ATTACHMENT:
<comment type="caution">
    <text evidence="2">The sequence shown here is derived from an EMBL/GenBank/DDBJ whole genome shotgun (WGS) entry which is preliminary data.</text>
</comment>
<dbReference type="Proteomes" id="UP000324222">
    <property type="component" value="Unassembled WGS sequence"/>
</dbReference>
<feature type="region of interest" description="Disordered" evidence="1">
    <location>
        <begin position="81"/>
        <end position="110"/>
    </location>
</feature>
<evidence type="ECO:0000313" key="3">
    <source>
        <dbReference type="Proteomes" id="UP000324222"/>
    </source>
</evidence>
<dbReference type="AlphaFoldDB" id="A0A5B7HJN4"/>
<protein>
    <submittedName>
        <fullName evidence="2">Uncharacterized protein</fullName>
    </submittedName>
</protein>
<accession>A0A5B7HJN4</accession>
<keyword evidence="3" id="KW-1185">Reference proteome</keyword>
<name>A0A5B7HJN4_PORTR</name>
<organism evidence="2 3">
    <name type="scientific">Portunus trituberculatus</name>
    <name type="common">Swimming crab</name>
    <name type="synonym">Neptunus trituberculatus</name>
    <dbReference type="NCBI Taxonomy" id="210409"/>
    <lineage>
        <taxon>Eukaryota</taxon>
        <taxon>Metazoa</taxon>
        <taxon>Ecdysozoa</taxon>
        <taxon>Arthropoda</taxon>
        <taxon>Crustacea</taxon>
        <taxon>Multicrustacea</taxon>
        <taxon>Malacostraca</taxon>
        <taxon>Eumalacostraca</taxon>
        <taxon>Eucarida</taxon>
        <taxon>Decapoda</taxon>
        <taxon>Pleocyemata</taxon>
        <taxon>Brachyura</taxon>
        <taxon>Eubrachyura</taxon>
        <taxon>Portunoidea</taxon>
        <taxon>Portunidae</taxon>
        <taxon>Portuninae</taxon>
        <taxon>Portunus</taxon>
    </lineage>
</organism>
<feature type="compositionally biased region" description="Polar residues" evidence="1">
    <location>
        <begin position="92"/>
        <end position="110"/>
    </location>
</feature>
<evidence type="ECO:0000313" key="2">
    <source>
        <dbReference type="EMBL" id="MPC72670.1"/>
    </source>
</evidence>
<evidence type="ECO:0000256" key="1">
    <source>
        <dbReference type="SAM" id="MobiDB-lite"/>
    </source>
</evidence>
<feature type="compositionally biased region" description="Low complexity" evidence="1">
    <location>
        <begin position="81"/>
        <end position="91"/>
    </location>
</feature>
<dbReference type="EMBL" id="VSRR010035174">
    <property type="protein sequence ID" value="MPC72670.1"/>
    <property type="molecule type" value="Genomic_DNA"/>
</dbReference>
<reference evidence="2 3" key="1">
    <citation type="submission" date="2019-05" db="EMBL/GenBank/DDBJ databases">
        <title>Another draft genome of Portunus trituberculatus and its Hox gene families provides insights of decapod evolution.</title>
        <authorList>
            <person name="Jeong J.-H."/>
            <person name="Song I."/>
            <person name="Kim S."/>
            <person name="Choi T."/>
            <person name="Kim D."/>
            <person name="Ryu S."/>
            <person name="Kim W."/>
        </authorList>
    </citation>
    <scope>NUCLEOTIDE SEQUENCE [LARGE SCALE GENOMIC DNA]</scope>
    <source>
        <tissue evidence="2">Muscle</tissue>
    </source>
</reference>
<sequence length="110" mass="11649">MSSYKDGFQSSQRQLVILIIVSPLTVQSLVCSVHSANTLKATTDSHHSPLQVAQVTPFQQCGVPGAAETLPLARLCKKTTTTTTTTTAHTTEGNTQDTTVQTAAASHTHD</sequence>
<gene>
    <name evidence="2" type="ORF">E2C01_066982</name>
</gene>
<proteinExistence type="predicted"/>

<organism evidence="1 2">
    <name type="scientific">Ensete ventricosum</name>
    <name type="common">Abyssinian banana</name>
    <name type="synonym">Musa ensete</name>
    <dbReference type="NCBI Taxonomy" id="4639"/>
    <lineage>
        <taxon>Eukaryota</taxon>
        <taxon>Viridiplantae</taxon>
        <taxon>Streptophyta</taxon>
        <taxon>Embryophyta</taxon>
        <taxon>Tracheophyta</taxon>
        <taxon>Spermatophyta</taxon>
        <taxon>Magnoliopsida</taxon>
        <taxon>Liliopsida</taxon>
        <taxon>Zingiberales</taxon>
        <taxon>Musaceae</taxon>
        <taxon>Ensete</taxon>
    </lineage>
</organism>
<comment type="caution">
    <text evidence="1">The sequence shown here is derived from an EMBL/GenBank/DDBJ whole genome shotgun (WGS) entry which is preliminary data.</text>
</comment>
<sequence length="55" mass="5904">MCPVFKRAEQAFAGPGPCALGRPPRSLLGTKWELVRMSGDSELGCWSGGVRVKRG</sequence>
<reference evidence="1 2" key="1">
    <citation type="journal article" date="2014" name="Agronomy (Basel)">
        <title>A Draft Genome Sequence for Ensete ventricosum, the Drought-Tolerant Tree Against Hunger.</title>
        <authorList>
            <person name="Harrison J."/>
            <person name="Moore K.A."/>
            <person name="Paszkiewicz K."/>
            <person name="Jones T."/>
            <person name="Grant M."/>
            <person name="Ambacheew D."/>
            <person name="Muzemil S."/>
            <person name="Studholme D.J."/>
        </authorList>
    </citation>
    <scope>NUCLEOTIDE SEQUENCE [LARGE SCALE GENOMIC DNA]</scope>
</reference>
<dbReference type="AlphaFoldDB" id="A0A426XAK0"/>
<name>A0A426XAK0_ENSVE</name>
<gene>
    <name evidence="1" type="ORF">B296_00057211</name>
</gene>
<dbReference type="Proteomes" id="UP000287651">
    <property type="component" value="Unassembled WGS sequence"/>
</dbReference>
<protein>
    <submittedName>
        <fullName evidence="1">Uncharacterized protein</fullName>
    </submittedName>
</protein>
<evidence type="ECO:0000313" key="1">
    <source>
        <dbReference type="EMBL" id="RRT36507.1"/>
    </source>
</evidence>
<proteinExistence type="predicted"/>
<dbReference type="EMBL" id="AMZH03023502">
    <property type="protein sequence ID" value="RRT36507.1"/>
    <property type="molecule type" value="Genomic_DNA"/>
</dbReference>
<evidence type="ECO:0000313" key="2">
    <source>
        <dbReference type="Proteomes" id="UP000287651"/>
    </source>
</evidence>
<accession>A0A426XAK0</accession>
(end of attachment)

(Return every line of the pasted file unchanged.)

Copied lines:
<comment type="caution">
    <text evidence="2">The sequence shown here is derived from an EMBL/GenBank/DDBJ whole genome shotgun (WGS) entry which is preliminary data.</text>
</comment>
<dbReference type="Proteomes" id="UP000324222">
    <property type="component" value="Unassembled WGS sequence"/>
</dbReference>
<feature type="region of interest" description="Disordered" evidence="1">
    <location>
        <begin position="81"/>
        <end position="110"/>
    </location>
</feature>
<evidence type="ECO:0000313" key="3">
    <source>
        <dbReference type="Proteomes" id="UP000324222"/>
    </source>
</evidence>
<dbReference type="AlphaFoldDB" id="A0A5B7HJN4"/>
<protein>
    <submittedName>
        <fullName evidence="2">Uncharacterized protein</fullName>
    </submittedName>
</protein>
<accession>A0A5B7HJN4</accession>
<keyword evidence="3" id="KW-1185">Reference proteome</keyword>
<name>A0A5B7HJN4_PORTR</name>
<organism evidence="2 3">
    <name type="scientific">Portunus trituberculatus</name>
    <name type="common">Swimming crab</name>
    <name type="synonym">Neptunus trituberculatus</name>
    <dbReference type="NCBI Taxonomy" id="210409"/>
    <lineage>
        <taxon>Eukaryota</taxon>
        <taxon>Metazoa</taxon>
        <taxon>Ecdysozoa</taxon>
        <taxon>Arthropoda</taxon>
        <taxon>Crustacea</taxon>
        <taxon>Multicrustacea</taxon>
        <taxon>Malacostraca</taxon>
        <taxon>Eumalacostraca</taxon>
        <taxon>Eucarida</taxon>
        <taxon>Decapoda</taxon>
        <taxon>Pleocyemata</taxon>
        <taxon>Brachyura</taxon>
        <taxon>Eubrachyura</taxon>
        <taxon>Portunoidea</taxon>
        <taxon>Portunidae</taxon>
        <taxon>Portuninae</taxon>
        <taxon>Portunus</taxon>
    </lineage>
</organism>
<feature type="compositionally biased region" description="Polar residues" evidence="1">
    <location>
        <begin position="92"/>
        <end position="110"/>
    </location>
</feature>
<evidence type="ECO:0000313" key="2">
    <source>
        <dbReference type="EMBL" id="MPC72670.1"/>
    </source>
</evidence>
<evidence type="ECO:0000256" key="1">
    <source>
        <dbReference type="SAM" id="MobiDB-lite"/>
    </source>
</evidence>
<feature type="compositionally biased region" description="Low complexity" evidence="1">
    <location>
        <begin position="81"/>
        <end position="91"/>
    </location>
</feature>
<dbReference type="EMBL" id="VSRR010035174">
    <property type="protein sequence ID" value="MPC72670.1"/>
    <property type="molecule type" value="Genomic_DNA"/>
</dbReference>
<reference evidence="2 3" key="1">
    <citation type="submission" date="2019-05" db="EMBL/GenBank/DDBJ databases">
        <title>Another draft genome of Portunus trituberculatus and its Hox gene families provides insights of decapod evolution.</title>
        <authorList>
            <person name="Jeong J.-H."/>
            <person name="Song I."/>
            <person name="Kim S."/>
            <person name="Choi T."/>
            <person name="Kim D."/>
            <person name="Ryu S."/>
            <person name="Kim W."/>
        </authorList>
    </citation>
    <scope>NUCLEOTIDE SEQUENCE [LARGE SCALE GENOMIC DNA]</scope>
    <source>
        <tissue evidence="2">Muscle</tissue>
    </source>
</reference>
<sequence length="110" mass="11649">MSSYKDGFQSSQRQLVILIIVSPLTVQSLVCSVHSANTLKATTDSHHSPLQVAQVTPFQQCGVPGAAETLPLARLCKKTTTTTTTTTAHTTEGNTQDTTVQTAAASHTHD</sequence>
<gene>
    <name evidence="2" type="ORF">E2C01_066982</name>
</gene>
<proteinExistence type="predicted"/>

<organism evidence="1 2">
    <name type="scientific">Ensete ventricosum</name>
    <name type="common">Abyssinian banana</name>
    <name type="synonym">Musa ensete</name>
    <dbReference type="NCBI Taxonomy" id="4639"/>
    <lineage>
        <taxon>Eukaryota</taxon>
        <taxon>Viridiplantae</taxon>
        <taxon>Streptophyta</taxon>
        <taxon>Embryophyta</taxon>
        <taxon>Tracheophyta</taxon>
        <taxon>Spermatophyta</taxon>
        <taxon>Magnoliopsida</taxon>
        <taxon>Liliopsida</taxon>
        <taxon>Zingiberales</taxon>
        <taxon>Musaceae</taxon>
        <taxon>Ensete</taxon>
    </lineage>
</organism>
<comment type="caution">
    <text evidence="1">The sequence shown here is derived from an EMBL/GenBank/DDBJ whole genome shotgun (WGS) entry which is preliminary data.</text>
</comment>
<sequence length="55" mass="5904">MCPVFKRAEQAFAGPGPCALGRPPRSLLGTKWELVRMSGDSELGCWSGGVRVKRG</sequence>
<reference evidence="1 2" key="1">
    <citation type="journal article" date="2014" name="Agronomy (Basel)">
        <title>A Draft Genome Sequence for Ensete ventricosum, the Drought-Tolerant Tree Against Hunger.</title>
        <authorList>
            <person name="Harrison J."/>
            <person name="Moore K.A."/>
            <person name="Paszkiewicz K."/>
            <person name="Jones T."/>
            <person name="Grant M."/>
            <person name="Ambacheew D."/>
            <person name="Muzemil S."/>
            <person name="Studholme D.J."/>
        </authorList>
    </citation>
    <scope>NUCLEOTIDE SEQUENCE [LARGE SCALE GENOMIC DNA]</scope>
</reference>
<dbReference type="AlphaFoldDB" id="A0A426XAK0"/>
<name>A0A426XAK0_ENSVE</name>
<gene>
    <name evidence="1" type="ORF">B296_00057211</name>
</gene>
<dbReference type="Proteomes" id="UP000287651">
    <property type="component" value="Unassembled WGS sequence"/>
</dbReference>
<protein>
    <submittedName>
        <fullName evidence="1">Uncharacterized protein</fullName>
    </submittedName>
</protein>
<evidence type="ECO:0000313" key="1">
    <source>
        <dbReference type="EMBL" id="RRT36507.1"/>
    </source>
</evidence>
<proteinExistence type="predicted"/>
<dbReference type="EMBL" id="AMZH03023502">
    <property type="protein sequence ID" value="RRT36507.1"/>
    <property type="molecule type" value="Genomic_DNA"/>
</dbReference>
<evidence type="ECO:0000313" key="2">
    <source>
        <dbReference type="Proteomes" id="UP000287651"/>
    </source>
</evidence>
<accession>A0A426XAK0</accession>